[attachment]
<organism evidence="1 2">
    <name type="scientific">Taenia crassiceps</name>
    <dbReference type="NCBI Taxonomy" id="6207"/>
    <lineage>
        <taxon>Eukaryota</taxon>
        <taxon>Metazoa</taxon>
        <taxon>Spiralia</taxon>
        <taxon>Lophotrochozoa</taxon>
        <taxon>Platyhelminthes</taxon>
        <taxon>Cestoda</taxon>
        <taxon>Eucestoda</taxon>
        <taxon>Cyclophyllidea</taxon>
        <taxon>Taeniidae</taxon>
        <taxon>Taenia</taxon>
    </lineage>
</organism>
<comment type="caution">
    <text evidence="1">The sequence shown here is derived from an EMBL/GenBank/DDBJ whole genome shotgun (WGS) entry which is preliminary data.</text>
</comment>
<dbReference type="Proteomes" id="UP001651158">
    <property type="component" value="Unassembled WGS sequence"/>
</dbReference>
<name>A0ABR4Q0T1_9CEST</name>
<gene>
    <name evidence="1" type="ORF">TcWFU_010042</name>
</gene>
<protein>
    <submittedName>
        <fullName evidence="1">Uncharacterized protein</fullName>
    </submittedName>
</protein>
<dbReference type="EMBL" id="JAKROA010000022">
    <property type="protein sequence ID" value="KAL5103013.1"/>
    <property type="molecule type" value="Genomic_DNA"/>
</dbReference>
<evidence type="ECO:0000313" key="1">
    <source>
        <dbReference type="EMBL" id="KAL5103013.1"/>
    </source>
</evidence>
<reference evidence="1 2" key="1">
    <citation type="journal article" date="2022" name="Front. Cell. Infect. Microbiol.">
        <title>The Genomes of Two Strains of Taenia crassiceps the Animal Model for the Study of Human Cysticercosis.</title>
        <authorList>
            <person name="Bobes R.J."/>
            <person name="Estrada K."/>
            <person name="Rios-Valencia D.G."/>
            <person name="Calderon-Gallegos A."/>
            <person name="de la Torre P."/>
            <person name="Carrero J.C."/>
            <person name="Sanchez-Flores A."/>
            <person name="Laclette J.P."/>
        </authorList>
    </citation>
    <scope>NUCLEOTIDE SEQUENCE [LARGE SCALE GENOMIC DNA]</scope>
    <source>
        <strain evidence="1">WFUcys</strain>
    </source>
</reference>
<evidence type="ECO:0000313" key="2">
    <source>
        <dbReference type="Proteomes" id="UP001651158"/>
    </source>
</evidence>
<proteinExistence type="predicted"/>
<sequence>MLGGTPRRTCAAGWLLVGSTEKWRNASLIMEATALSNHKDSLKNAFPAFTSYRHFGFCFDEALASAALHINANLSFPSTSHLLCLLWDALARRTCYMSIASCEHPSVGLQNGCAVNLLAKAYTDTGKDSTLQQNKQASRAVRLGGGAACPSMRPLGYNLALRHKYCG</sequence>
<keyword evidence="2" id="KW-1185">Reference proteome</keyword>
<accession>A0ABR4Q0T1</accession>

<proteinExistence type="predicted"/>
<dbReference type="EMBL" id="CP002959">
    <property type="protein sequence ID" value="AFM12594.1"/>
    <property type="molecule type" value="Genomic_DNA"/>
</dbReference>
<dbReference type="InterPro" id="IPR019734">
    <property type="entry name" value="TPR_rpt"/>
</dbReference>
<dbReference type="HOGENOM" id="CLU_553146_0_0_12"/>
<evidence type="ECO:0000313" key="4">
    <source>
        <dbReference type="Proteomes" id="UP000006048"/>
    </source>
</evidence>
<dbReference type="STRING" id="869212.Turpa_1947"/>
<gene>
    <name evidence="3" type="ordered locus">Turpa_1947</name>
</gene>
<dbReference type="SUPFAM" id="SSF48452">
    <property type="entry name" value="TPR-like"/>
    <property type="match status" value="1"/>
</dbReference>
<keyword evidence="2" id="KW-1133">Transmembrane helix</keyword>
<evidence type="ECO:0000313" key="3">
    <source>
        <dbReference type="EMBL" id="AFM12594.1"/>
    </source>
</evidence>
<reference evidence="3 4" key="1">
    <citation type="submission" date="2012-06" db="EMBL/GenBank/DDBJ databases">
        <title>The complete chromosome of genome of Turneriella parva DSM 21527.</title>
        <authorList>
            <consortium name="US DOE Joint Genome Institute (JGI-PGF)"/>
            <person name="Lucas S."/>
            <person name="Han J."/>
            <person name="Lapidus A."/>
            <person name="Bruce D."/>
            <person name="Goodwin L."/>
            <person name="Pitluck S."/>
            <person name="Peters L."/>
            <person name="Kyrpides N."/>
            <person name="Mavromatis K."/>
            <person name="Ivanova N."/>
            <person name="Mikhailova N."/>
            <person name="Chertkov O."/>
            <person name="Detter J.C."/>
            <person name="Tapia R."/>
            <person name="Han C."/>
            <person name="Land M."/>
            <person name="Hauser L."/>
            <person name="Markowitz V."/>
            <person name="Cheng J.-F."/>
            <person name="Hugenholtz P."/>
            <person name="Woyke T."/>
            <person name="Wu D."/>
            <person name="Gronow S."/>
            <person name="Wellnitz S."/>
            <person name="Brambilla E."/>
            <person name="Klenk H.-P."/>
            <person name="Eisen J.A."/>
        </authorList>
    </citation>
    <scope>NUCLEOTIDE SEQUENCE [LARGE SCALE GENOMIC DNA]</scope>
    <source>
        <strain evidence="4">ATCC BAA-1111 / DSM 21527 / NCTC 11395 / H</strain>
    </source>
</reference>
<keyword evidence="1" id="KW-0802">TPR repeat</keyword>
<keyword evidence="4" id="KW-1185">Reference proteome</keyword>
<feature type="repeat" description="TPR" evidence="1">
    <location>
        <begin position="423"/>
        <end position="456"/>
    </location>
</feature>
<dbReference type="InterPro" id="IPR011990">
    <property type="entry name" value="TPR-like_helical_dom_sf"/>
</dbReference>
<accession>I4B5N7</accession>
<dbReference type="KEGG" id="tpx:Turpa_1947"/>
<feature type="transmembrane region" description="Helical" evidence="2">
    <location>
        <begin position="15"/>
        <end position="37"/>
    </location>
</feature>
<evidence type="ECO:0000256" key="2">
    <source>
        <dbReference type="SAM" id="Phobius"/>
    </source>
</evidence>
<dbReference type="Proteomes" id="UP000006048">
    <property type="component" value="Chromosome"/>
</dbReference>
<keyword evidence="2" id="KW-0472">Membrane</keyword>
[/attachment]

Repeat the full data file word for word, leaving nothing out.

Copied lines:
<organism evidence="1 2">
    <name type="scientific">Taenia crassiceps</name>
    <dbReference type="NCBI Taxonomy" id="6207"/>
    <lineage>
        <taxon>Eukaryota</taxon>
        <taxon>Metazoa</taxon>
        <taxon>Spiralia</taxon>
        <taxon>Lophotrochozoa</taxon>
        <taxon>Platyhelminthes</taxon>
        <taxon>Cestoda</taxon>
        <taxon>Eucestoda</taxon>
        <taxon>Cyclophyllidea</taxon>
        <taxon>Taeniidae</taxon>
        <taxon>Taenia</taxon>
    </lineage>
</organism>
<comment type="caution">
    <text evidence="1">The sequence shown here is derived from an EMBL/GenBank/DDBJ whole genome shotgun (WGS) entry which is preliminary data.</text>
</comment>
<dbReference type="Proteomes" id="UP001651158">
    <property type="component" value="Unassembled WGS sequence"/>
</dbReference>
<name>A0ABR4Q0T1_9CEST</name>
<gene>
    <name evidence="1" type="ORF">TcWFU_010042</name>
</gene>
<protein>
    <submittedName>
        <fullName evidence="1">Uncharacterized protein</fullName>
    </submittedName>
</protein>
<dbReference type="EMBL" id="JAKROA010000022">
    <property type="protein sequence ID" value="KAL5103013.1"/>
    <property type="molecule type" value="Genomic_DNA"/>
</dbReference>
<evidence type="ECO:0000313" key="1">
    <source>
        <dbReference type="EMBL" id="KAL5103013.1"/>
    </source>
</evidence>
<reference evidence="1 2" key="1">
    <citation type="journal article" date="2022" name="Front. Cell. Infect. Microbiol.">
        <title>The Genomes of Two Strains of Taenia crassiceps the Animal Model for the Study of Human Cysticercosis.</title>
        <authorList>
            <person name="Bobes R.J."/>
            <person name="Estrada K."/>
            <person name="Rios-Valencia D.G."/>
            <person name="Calderon-Gallegos A."/>
            <person name="de la Torre P."/>
            <person name="Carrero J.C."/>
            <person name="Sanchez-Flores A."/>
            <person name="Laclette J.P."/>
        </authorList>
    </citation>
    <scope>NUCLEOTIDE SEQUENCE [LARGE SCALE GENOMIC DNA]</scope>
    <source>
        <strain evidence="1">WFUcys</strain>
    </source>
</reference>
<evidence type="ECO:0000313" key="2">
    <source>
        <dbReference type="Proteomes" id="UP001651158"/>
    </source>
</evidence>
<proteinExistence type="predicted"/>
<sequence>MLGGTPRRTCAAGWLLVGSTEKWRNASLIMEATALSNHKDSLKNAFPAFTSYRHFGFCFDEALASAALHINANLSFPSTSHLLCLLWDALARRTCYMSIASCEHPSVGLQNGCAVNLLAKAYTDTGKDSTLQQNKQASRAVRLGGGAACPSMRPLGYNLALRHKYCG</sequence>
<keyword evidence="2" id="KW-1185">Reference proteome</keyword>
<accession>A0ABR4Q0T1</accession>

<proteinExistence type="predicted"/>
<dbReference type="EMBL" id="CP002959">
    <property type="protein sequence ID" value="AFM12594.1"/>
    <property type="molecule type" value="Genomic_DNA"/>
</dbReference>
<dbReference type="InterPro" id="IPR019734">
    <property type="entry name" value="TPR_rpt"/>
</dbReference>
<dbReference type="HOGENOM" id="CLU_553146_0_0_12"/>
<evidence type="ECO:0000313" key="4">
    <source>
        <dbReference type="Proteomes" id="UP000006048"/>
    </source>
</evidence>
<dbReference type="STRING" id="869212.Turpa_1947"/>
<gene>
    <name evidence="3" type="ordered locus">Turpa_1947</name>
</gene>
<dbReference type="SUPFAM" id="SSF48452">
    <property type="entry name" value="TPR-like"/>
    <property type="match status" value="1"/>
</dbReference>
<keyword evidence="2" id="KW-1133">Transmembrane helix</keyword>
<evidence type="ECO:0000313" key="3">
    <source>
        <dbReference type="EMBL" id="AFM12594.1"/>
    </source>
</evidence>
<reference evidence="3 4" key="1">
    <citation type="submission" date="2012-06" db="EMBL/GenBank/DDBJ databases">
        <title>The complete chromosome of genome of Turneriella parva DSM 21527.</title>
        <authorList>
            <consortium name="US DOE Joint Genome Institute (JGI-PGF)"/>
            <person name="Lucas S."/>
            <person name="Han J."/>
            <person name="Lapidus A."/>
            <person name="Bruce D."/>
            <person name="Goodwin L."/>
            <person name="Pitluck S."/>
            <person name="Peters L."/>
            <person name="Kyrpides N."/>
            <person name="Mavromatis K."/>
            <person name="Ivanova N."/>
            <person name="Mikhailova N."/>
            <person name="Chertkov O."/>
            <person name="Detter J.C."/>
            <person name="Tapia R."/>
            <person name="Han C."/>
            <person name="Land M."/>
            <person name="Hauser L."/>
            <person name="Markowitz V."/>
            <person name="Cheng J.-F."/>
            <person name="Hugenholtz P."/>
            <person name="Woyke T."/>
            <person name="Wu D."/>
            <person name="Gronow S."/>
            <person name="Wellnitz S."/>
            <person name="Brambilla E."/>
            <person name="Klenk H.-P."/>
            <person name="Eisen J.A."/>
        </authorList>
    </citation>
    <scope>NUCLEOTIDE SEQUENCE [LARGE SCALE GENOMIC DNA]</scope>
    <source>
        <strain evidence="4">ATCC BAA-1111 / DSM 21527 / NCTC 11395 / H</strain>
    </source>
</reference>
<keyword evidence="1" id="KW-0802">TPR repeat</keyword>
<keyword evidence="4" id="KW-1185">Reference proteome</keyword>
<feature type="repeat" description="TPR" evidence="1">
    <location>
        <begin position="423"/>
        <end position="456"/>
    </location>
</feature>
<dbReference type="InterPro" id="IPR011990">
    <property type="entry name" value="TPR-like_helical_dom_sf"/>
</dbReference>
<accession>I4B5N7</accession>
<dbReference type="KEGG" id="tpx:Turpa_1947"/>
<feature type="transmembrane region" description="Helical" evidence="2">
    <location>
        <begin position="15"/>
        <end position="37"/>
    </location>
</feature>
<evidence type="ECO:0000256" key="2">
    <source>
        <dbReference type="SAM" id="Phobius"/>
    </source>
</evidence>
<dbReference type="Proteomes" id="UP000006048">
    <property type="component" value="Chromosome"/>
</dbReference>
<keyword evidence="2" id="KW-0472">Membrane</keyword>